[l-r]: Tom Mitchell, PBS NOVA Host David Pogue and Marcel Just
The cameras were rolling as David Pogue, host of NOVA's ScienceNOW program on PBS, lay inside an fMRI scanner at Carnegie Mellon University as a brain analysis computer correctly identified his thoughts.
The Nov. 14 episode of NOVA ScienceNOW — "What Will the Future Look Like?" — features this "mind reading" research by Tom Mitchell, head of CMU's Machine Learning Department and Marcel Just, the D.O. Hebb Professor of Psychology in the Dietrich College of Humanities and Social Sciences and director of CMU's Center for Cognitive Brain Imaging.
Pogue and a production crew visited CMU's Scientific Imaging and Brain Research (SIBR) center to learn more about thought identification research. Mitchell and Just have applied machine-learning techniques to brain imaging data to identify an individual's thoughts of concrete objects.
Pogue was shown ten pairs of objects two times while in the fMRI. The brain analysis computer correctly identified each object that Pogue had been thinking about. This was the standard experiment.
At Pogue's urging, Mitchell and Just agreed to run a variation of the experiment. Instead of having one computer show an object to Pogue while another identified his thoughts, they allowed Pogue to decide on his own which of two objects to think about in 10 tries.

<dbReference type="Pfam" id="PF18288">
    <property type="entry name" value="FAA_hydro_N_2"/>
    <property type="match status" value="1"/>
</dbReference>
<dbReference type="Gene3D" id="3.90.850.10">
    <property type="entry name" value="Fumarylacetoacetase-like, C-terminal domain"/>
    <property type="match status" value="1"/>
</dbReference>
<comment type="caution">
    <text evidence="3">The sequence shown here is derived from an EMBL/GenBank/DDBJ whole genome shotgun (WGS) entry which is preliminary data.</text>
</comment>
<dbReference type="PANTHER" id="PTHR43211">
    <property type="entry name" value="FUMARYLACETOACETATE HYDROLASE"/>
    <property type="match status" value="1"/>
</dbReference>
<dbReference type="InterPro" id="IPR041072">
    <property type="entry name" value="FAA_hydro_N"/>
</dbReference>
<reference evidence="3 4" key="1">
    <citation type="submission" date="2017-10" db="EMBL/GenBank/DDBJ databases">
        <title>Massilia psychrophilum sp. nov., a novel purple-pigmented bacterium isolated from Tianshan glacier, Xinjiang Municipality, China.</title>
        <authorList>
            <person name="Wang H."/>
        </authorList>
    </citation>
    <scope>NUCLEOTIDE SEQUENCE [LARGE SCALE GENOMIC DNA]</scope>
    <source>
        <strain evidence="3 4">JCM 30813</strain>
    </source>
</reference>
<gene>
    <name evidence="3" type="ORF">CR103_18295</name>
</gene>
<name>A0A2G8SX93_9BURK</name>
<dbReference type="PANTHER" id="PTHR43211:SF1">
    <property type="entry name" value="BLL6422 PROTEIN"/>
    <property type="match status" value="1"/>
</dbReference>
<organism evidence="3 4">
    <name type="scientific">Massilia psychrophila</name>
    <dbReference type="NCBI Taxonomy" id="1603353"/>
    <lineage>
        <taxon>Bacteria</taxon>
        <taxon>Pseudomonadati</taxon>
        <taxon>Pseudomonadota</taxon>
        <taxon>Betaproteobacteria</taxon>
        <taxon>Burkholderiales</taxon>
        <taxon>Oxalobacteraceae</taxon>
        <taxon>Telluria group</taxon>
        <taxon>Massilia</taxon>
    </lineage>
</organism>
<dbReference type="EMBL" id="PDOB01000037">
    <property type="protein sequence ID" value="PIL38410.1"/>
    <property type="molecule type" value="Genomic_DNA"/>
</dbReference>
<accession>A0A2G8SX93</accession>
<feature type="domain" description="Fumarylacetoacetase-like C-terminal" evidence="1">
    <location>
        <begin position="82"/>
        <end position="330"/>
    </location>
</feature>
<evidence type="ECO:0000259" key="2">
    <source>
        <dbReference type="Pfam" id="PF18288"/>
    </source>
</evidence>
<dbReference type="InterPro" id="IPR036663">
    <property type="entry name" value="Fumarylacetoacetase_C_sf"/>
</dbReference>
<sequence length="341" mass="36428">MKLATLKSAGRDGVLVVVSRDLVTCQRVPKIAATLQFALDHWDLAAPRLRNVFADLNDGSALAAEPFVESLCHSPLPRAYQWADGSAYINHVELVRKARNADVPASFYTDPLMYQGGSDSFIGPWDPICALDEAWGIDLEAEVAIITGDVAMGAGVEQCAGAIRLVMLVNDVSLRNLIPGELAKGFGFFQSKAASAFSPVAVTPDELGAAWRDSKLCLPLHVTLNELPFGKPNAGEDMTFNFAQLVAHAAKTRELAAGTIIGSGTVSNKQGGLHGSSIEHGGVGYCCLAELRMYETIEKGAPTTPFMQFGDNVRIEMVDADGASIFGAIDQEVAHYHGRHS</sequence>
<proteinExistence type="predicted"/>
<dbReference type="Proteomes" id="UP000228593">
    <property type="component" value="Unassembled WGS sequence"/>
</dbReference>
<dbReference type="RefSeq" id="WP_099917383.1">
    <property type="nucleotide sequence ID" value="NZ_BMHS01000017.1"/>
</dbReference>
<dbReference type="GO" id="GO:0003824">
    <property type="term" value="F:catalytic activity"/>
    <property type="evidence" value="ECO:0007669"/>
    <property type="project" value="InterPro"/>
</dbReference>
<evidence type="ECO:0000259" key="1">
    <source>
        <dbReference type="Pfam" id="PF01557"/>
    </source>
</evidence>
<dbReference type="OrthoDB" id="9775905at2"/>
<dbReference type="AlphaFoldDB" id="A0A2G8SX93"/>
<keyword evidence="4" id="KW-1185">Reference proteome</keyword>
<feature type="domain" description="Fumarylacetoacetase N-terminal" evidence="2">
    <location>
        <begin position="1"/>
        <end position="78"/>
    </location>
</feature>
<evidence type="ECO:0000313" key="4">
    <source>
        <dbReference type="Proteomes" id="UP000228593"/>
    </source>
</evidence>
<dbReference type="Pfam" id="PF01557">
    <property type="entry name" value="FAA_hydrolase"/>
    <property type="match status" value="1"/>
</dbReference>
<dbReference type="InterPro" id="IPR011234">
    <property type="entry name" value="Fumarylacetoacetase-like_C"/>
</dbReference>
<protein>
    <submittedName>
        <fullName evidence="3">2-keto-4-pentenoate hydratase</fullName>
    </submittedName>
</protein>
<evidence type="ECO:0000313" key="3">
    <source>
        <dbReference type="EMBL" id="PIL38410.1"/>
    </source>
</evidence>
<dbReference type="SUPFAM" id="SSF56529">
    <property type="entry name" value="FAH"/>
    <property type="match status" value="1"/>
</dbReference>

"We had never tried anything like this before in the lab, let alone on national TV," said Just. "But the theory said it should be possible."
And it was. After the experiment, they compared his notes with the computer's analysis. The computer correctly identified all ten objects that Pogue thought about.
"We were all nervous about trying this experiment for the first time with the cameras rolling," Mitchell said. "But, we had seen before that our computer model had successfully predicted neural representations for new words, and that these neural representations are remarkably similar across different people."
The episode also features CMU's Adrien Treuille, assistant professor of robotics and computer science, and his unique research project EteRNA that taps online game play to explore RNA design.
EteRNA was the first online game to tap the wisdom of the crowd to solve wet lab experimental problems. Players use the latest computer modeling programs to create possible solutions to RNA design challenges.
The best of their virtual designs are then synthesized in a biochemistry lab and evaluated to see if they work in real life.
Treuille leads the project with Rhiju Das, an assistant professor of biochemistry at Stanford, and Jeehyung Lee, a CMU Ph.D. student in computer science.
The game already has engaged more than 30,000 citizen-scientists in the study of RNA design. Treuille says it has helped identify a number of people, some without formal science training, who display a strong aptitude for RNA design and are generating important scientific insights.
In Pittsburgh, NOVA ScienceNOW airs at 10 p.m. Wednesdays on WQED. Visit the PBS website to find out when to watch in your area.